Alleged terrorist worked for airlines

DEATH MYSTERY: Daryl Jones, who worked for Air New Zealand and then Qantas.
DEATH MYSTERY: Daryl Jones, who worked for Air New Zealand and then Qantas.

Daryl Jones, the New Zealander killed alongside al Qaeda militants in Yemen, was first introduced to Islam by a cluster of co-workers at Qantas, says his best friend.

The Sunday Star-Times can reveal the alleged terrorist had links to the aviation industry, including working as a "pre-apprentice" for Air New Zealand.

Jeremy Rex of Christchurch has described how he and Jones travelled to Sydney around 2003 to take up jobs with Qantas in its aircraft maintenance division. Qantas placed Jones in a flat with three Muslim men, and half his co-workers were Muslim.

CHANGED MAN: Jeremy Rex says Daryl Jones 'was a stubborn guy, but I guess they just wore him down'.
CHANGED MAN: Jeremy Rex says Daryl Jones 'was a stubborn guy, but I guess they just wore him down'.

Jones, from a strong Christian family, initially resisted their pressure, but over the three years he was with Qantas he gradually became more and more immersed in Islamic culture and eventually converted. "He was a stubborn guy but I guess they just wore him down. He'd be surrounded by the culture at work and then go home and be surrounded by it. I'm pretty sure he wasn't seeking it."

Qantas confirmed Jones worked for the airline as an apprentice engineer after finishing a pre-apprenticeship with Air New Zealand. There were no issues with him during his time with the airline. "All of our staff, especially those employees with access to restricted areas including airports and aircraft, are subject to rigorous security checks by the Australian Government and Australian Federal Police," a spokeswoman said. "He would have also gone through very strict security checks while working at Air New Zealand."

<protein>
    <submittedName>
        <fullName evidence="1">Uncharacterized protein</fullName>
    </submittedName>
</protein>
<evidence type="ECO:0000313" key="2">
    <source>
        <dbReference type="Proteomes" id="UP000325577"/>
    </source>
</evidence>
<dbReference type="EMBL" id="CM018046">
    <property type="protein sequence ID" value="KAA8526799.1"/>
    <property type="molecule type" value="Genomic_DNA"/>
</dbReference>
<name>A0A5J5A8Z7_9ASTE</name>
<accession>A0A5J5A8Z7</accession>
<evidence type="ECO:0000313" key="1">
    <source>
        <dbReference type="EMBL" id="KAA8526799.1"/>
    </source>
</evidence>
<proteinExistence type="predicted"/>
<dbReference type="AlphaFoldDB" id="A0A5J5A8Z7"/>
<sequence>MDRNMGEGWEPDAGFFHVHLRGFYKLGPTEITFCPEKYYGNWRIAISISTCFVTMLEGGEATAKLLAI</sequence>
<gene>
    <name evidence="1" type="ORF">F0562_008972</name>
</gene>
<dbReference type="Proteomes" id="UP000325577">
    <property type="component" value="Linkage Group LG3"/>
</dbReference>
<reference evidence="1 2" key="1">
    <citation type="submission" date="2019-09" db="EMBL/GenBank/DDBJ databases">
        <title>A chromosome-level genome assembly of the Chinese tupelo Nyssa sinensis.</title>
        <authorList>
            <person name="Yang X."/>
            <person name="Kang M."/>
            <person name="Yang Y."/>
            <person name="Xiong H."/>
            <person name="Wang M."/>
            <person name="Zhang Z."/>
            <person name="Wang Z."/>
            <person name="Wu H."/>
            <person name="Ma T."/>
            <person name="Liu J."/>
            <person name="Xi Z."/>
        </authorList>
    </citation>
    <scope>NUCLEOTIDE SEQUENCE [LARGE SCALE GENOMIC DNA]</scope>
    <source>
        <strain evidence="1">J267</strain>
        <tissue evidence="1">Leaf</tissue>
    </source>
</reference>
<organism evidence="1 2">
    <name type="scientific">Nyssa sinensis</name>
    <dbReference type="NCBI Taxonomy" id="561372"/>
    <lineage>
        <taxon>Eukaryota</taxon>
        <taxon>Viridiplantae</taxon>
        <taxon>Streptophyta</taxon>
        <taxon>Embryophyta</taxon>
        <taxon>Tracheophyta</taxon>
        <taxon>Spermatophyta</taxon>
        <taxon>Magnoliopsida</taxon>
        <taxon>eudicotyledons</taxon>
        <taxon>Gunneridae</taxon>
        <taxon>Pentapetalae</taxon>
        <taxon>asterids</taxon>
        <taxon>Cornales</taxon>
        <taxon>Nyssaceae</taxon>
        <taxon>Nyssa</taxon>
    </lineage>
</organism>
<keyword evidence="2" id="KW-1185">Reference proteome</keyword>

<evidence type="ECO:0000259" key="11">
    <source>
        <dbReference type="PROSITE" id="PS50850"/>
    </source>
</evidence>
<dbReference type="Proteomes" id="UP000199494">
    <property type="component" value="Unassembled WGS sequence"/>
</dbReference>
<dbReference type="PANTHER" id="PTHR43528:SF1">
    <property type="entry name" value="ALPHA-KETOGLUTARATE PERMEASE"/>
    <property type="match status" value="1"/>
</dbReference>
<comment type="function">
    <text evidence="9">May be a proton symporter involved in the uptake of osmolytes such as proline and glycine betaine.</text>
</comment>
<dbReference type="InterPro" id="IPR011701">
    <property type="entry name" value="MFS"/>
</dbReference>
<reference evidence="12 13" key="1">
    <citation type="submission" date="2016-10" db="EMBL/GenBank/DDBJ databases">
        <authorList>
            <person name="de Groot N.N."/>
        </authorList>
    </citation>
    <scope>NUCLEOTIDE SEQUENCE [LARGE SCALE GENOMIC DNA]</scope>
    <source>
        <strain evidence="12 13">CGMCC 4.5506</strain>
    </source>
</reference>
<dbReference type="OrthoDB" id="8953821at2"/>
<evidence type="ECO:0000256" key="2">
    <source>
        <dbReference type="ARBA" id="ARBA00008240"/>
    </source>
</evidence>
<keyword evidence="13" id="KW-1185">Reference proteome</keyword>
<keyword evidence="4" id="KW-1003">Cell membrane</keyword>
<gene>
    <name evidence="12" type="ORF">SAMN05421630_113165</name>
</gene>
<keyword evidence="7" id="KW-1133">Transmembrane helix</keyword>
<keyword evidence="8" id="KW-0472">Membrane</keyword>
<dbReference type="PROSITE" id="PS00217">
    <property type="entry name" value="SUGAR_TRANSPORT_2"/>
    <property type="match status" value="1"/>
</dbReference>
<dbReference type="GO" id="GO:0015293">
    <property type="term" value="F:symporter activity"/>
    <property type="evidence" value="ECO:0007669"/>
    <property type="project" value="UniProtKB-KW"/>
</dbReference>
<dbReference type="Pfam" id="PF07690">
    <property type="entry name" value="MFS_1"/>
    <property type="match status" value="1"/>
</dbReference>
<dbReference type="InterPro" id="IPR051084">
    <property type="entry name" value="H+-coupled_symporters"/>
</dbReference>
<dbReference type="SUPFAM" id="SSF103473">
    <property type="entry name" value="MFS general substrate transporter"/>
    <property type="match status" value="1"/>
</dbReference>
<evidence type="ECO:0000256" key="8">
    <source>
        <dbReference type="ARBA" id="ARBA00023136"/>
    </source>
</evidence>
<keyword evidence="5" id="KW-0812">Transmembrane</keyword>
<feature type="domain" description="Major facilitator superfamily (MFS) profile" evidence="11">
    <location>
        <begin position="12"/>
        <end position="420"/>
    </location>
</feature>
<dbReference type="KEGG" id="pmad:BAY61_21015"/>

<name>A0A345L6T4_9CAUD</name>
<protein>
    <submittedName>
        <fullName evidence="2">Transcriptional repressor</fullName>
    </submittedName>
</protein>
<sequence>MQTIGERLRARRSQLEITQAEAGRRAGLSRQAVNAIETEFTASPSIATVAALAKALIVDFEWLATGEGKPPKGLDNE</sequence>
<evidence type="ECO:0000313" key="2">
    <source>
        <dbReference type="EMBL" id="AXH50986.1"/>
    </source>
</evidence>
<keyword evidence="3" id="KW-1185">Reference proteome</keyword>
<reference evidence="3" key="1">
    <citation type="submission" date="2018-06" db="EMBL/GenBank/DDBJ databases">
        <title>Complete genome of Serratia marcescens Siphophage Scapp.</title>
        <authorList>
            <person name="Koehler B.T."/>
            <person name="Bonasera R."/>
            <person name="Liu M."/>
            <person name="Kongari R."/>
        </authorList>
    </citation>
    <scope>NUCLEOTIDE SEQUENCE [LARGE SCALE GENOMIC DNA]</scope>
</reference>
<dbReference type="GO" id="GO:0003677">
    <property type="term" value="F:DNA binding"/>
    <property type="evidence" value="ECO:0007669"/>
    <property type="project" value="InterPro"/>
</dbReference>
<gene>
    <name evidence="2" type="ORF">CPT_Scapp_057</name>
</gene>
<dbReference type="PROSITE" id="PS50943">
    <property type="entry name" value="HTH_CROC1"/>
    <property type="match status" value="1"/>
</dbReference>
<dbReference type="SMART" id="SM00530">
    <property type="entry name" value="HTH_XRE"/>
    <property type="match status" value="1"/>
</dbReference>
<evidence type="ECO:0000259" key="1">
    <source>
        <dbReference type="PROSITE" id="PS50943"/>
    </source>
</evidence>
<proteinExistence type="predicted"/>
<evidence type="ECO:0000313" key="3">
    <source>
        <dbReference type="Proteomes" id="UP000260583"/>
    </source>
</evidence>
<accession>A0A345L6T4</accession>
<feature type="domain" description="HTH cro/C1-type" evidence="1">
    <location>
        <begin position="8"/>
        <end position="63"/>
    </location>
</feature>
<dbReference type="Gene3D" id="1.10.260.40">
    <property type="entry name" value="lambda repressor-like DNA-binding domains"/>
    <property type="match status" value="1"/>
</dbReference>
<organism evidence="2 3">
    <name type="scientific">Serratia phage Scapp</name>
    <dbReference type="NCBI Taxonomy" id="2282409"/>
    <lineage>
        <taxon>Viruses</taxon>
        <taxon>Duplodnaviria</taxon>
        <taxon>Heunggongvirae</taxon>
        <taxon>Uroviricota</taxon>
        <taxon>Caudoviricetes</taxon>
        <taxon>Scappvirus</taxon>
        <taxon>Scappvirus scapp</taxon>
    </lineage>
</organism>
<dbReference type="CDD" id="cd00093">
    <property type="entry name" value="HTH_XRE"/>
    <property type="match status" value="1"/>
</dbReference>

Rex said he found it hard to believe his friend could have joined al Qaeda, and called on the New Zealand Government to provide proof Jones was a terrorist. "Where is the evidence? I haven't seen any evidence at all relating to why they justified killing a guy without a trial. What justifies an unmanned plane flying above you and shooting a rocket into your car?"

Jones, 30, and Australian Christopher Havard were killed in a US drone strike in Yemen in November. They were not the primary targets of the attack, but were described as "collateral damage". Australian media have quoted anonymous intelligence officials as saying Jones, also known as Muslim bin John and Abu Suhaib al-Australi, and Havard were "foot soldiers" for al Qaeda in the Arabian Peninsula.

Last week the Sunday Star-Times revealed details of Jones' background for the first time, including that his father was a former Australian police officer who worked in a sensitive security role for a government agency in Christchurch, and his younger brother, Nathan, helped run a drop-in centre in Christchurch promoting a puritanical form of Islam.

Jones' heartbroken mother, an education sector worker, wants answers about her son's death.

Rex and Jones met while studying at Aranui High School's electronics academy, and Jones went on to do a two-year diploma at Christchurch Polytechnic. "He was very smart, one of the top in the class." When Rex was hired by Qantas he "managed to sort of just drag Daryl along". Once Jones converted, he became very serious, praying up to five times a day. "It was like they'd sapped the fun out of him and he became this robot."

Around 2005, Jones travelled to the Middle East for an arranged marriage with a Somali woman. The couple then returned to Christchurch to live and went on to have four children, although Jones was killed before he met his youngest.

Rex said Jones wanted to become an imam, or priest, but then decided to teach English so was shocked to hear he had been killed alongside alleged terrorists. "That's not the person I experienced, quite the opposite. I guess they could brainwash anyone."

Sunday Star Times